Chromatin coregulators are important factors in tumorigenesis and cancer progression. ANCCA is an AAA+ ATPase and a bromodomain-containing nuclear coactivator for the estrogen and androgen receptors that is crucial for assembly of chromatin-modifying complexes and proliferation of hormone-responsive cancer cells. In this study, we show that ANCCA is overexpressed in >70% of breast tumors and that its high protein level correlates well with tumor histologic grades (P < 0.0001), highlighting ANCCA as a prognostic factor for poor overall survival and disease recurrence. Strikingly, high-level ANCCA correlated with triple-negative tumors that represent highly aggressive disease. Analysis of ANCCA transcript levels in multiple expression profiles of breast cancer identified ANCCA as a common signature gene, indicating that elevated transcripts also strongly correlate with tumor metastasis and poor survival. Biological and mechanistic investigations revealed that ANCCA is crucial for proliferation and survival of triple-negative/basal-like cancer cells and that it controls the expression of B-Myb, histone methyltransferase EZH2, and an Rb-E2F core program for proliferation, along with a subset of key mitotic kinesins and cell survival genes (IRS2, VEGF, and Akt1). In particular, ANCCA overexpression correlated strongly with EZH2 in tumors. Our results suggest that ANCCA may integrate multiple oncogenic programs in breast cancer, serving in particular as a prognostic marker and a therapeutic target for triple-negative cancers.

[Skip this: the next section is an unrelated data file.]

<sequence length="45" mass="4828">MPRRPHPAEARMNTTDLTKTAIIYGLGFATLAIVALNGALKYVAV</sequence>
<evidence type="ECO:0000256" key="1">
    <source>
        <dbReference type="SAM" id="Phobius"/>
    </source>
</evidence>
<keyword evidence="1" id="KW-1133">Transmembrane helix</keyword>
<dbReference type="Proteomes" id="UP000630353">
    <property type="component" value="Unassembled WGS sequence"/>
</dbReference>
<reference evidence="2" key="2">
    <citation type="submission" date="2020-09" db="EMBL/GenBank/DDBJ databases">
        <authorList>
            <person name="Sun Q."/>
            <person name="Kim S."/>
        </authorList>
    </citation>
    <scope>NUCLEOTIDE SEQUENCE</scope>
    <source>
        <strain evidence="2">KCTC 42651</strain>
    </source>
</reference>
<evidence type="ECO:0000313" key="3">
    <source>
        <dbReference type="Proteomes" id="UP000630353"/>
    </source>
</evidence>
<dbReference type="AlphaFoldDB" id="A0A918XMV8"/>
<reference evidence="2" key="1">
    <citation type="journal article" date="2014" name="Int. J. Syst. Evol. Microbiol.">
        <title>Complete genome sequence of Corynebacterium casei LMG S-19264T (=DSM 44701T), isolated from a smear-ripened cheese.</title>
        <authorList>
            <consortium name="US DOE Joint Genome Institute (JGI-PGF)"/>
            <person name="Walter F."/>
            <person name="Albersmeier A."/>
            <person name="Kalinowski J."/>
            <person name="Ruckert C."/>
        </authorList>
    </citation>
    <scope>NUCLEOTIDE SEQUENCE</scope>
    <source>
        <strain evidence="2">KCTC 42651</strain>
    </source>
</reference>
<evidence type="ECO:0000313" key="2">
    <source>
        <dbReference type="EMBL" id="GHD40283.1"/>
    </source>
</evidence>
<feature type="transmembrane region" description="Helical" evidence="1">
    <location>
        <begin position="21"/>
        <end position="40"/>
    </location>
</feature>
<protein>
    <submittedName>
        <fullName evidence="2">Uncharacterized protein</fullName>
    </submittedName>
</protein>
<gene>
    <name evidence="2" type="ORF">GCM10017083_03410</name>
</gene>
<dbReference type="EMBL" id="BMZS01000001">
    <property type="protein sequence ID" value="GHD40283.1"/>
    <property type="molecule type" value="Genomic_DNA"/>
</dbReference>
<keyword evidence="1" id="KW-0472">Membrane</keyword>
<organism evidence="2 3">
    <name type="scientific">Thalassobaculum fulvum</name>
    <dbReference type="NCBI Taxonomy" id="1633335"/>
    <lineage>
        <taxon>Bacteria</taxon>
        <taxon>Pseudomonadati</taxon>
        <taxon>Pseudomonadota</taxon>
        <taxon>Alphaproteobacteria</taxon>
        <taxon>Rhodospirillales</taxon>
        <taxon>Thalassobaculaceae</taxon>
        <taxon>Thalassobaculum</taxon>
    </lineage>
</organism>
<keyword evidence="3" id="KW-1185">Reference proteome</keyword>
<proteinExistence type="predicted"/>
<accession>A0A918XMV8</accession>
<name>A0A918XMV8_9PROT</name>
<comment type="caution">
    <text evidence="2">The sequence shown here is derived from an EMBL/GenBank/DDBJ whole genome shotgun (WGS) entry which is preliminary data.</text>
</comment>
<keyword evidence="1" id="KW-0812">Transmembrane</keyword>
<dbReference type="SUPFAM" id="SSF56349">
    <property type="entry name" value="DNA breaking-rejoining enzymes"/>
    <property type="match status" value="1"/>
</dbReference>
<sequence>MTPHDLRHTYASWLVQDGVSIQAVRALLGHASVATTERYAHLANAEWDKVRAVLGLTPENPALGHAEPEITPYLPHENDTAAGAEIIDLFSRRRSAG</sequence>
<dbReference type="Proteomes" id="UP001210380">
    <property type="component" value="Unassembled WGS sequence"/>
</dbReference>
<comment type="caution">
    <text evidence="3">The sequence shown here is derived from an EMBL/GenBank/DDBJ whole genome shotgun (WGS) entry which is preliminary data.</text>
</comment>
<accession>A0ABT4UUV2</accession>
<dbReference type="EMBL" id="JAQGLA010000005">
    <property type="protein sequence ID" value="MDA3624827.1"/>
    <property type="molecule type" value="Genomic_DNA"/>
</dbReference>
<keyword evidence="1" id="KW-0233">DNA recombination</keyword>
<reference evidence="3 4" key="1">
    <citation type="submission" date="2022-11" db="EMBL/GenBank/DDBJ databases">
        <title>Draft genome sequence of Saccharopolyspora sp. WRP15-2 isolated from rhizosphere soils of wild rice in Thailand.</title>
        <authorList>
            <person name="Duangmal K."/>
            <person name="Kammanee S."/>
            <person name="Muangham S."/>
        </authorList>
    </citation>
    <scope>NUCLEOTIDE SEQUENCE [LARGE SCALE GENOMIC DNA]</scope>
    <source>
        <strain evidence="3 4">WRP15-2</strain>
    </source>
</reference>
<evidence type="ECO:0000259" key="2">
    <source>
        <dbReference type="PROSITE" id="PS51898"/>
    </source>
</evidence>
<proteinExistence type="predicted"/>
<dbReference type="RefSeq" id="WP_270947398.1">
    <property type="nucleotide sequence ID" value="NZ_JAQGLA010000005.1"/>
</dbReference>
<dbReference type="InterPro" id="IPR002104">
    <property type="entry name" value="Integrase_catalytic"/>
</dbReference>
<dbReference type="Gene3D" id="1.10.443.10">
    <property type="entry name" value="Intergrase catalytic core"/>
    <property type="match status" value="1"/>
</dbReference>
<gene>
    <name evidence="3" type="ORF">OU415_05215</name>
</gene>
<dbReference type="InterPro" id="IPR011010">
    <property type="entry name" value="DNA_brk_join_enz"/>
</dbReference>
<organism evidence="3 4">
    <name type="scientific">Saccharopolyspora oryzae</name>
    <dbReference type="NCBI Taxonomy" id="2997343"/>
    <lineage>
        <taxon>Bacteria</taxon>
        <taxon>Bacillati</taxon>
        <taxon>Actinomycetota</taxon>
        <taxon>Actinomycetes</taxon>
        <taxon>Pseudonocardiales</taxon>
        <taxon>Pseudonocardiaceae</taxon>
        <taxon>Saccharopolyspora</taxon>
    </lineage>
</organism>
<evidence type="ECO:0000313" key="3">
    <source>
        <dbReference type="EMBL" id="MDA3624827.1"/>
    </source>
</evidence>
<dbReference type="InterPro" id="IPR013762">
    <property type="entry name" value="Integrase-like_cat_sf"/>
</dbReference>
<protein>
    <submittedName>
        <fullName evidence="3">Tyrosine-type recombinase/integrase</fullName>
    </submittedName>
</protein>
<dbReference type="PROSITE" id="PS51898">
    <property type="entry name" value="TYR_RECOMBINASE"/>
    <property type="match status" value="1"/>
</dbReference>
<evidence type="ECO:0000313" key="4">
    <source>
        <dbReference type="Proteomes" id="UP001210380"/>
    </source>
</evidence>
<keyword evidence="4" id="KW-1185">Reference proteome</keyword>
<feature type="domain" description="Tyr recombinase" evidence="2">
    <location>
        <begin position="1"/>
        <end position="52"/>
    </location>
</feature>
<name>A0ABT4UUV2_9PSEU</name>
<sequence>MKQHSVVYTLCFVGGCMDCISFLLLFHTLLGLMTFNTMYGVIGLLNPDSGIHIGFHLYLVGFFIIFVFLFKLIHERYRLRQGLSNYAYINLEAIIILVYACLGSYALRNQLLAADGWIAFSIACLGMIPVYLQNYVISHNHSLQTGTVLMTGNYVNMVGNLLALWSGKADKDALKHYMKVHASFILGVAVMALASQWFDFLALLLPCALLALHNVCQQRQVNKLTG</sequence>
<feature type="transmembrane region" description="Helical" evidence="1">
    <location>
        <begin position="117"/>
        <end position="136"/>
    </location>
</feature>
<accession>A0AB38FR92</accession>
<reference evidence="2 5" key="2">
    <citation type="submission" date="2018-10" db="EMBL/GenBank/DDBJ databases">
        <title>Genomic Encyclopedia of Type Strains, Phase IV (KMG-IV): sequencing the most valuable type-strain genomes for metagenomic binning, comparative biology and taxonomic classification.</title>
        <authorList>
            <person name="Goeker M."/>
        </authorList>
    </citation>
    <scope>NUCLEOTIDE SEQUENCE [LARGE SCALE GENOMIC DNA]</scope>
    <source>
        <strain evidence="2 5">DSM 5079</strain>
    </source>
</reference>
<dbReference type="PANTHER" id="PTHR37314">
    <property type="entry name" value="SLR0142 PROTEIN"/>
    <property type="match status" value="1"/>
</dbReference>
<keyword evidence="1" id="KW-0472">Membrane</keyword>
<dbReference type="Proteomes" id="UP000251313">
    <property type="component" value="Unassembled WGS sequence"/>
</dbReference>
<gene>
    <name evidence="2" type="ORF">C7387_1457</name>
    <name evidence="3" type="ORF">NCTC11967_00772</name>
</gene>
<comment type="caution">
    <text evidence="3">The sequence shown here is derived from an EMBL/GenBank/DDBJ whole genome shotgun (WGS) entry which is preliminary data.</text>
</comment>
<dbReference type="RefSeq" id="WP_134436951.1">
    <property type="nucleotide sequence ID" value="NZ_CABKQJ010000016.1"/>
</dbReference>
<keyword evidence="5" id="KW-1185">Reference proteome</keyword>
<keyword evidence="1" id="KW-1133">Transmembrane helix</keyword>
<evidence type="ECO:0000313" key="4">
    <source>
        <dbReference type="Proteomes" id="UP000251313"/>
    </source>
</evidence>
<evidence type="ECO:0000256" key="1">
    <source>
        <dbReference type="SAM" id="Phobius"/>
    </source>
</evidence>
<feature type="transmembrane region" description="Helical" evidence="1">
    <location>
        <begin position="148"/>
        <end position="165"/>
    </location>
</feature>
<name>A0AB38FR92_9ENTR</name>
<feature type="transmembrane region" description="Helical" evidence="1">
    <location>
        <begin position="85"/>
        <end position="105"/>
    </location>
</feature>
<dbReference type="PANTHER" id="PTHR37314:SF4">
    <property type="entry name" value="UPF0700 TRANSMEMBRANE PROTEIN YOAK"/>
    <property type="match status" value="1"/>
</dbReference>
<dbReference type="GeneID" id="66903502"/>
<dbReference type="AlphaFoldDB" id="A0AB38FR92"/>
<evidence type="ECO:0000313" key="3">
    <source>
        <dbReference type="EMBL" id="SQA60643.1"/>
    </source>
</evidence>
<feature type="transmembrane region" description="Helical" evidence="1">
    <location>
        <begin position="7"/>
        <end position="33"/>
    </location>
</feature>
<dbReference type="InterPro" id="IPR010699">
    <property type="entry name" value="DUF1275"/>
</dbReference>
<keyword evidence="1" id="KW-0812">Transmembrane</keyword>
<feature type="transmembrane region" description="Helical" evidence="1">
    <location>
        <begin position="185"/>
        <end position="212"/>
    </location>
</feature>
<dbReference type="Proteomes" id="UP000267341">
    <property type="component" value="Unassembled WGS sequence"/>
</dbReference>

ASJC Scopus subject areas
- Cancer Research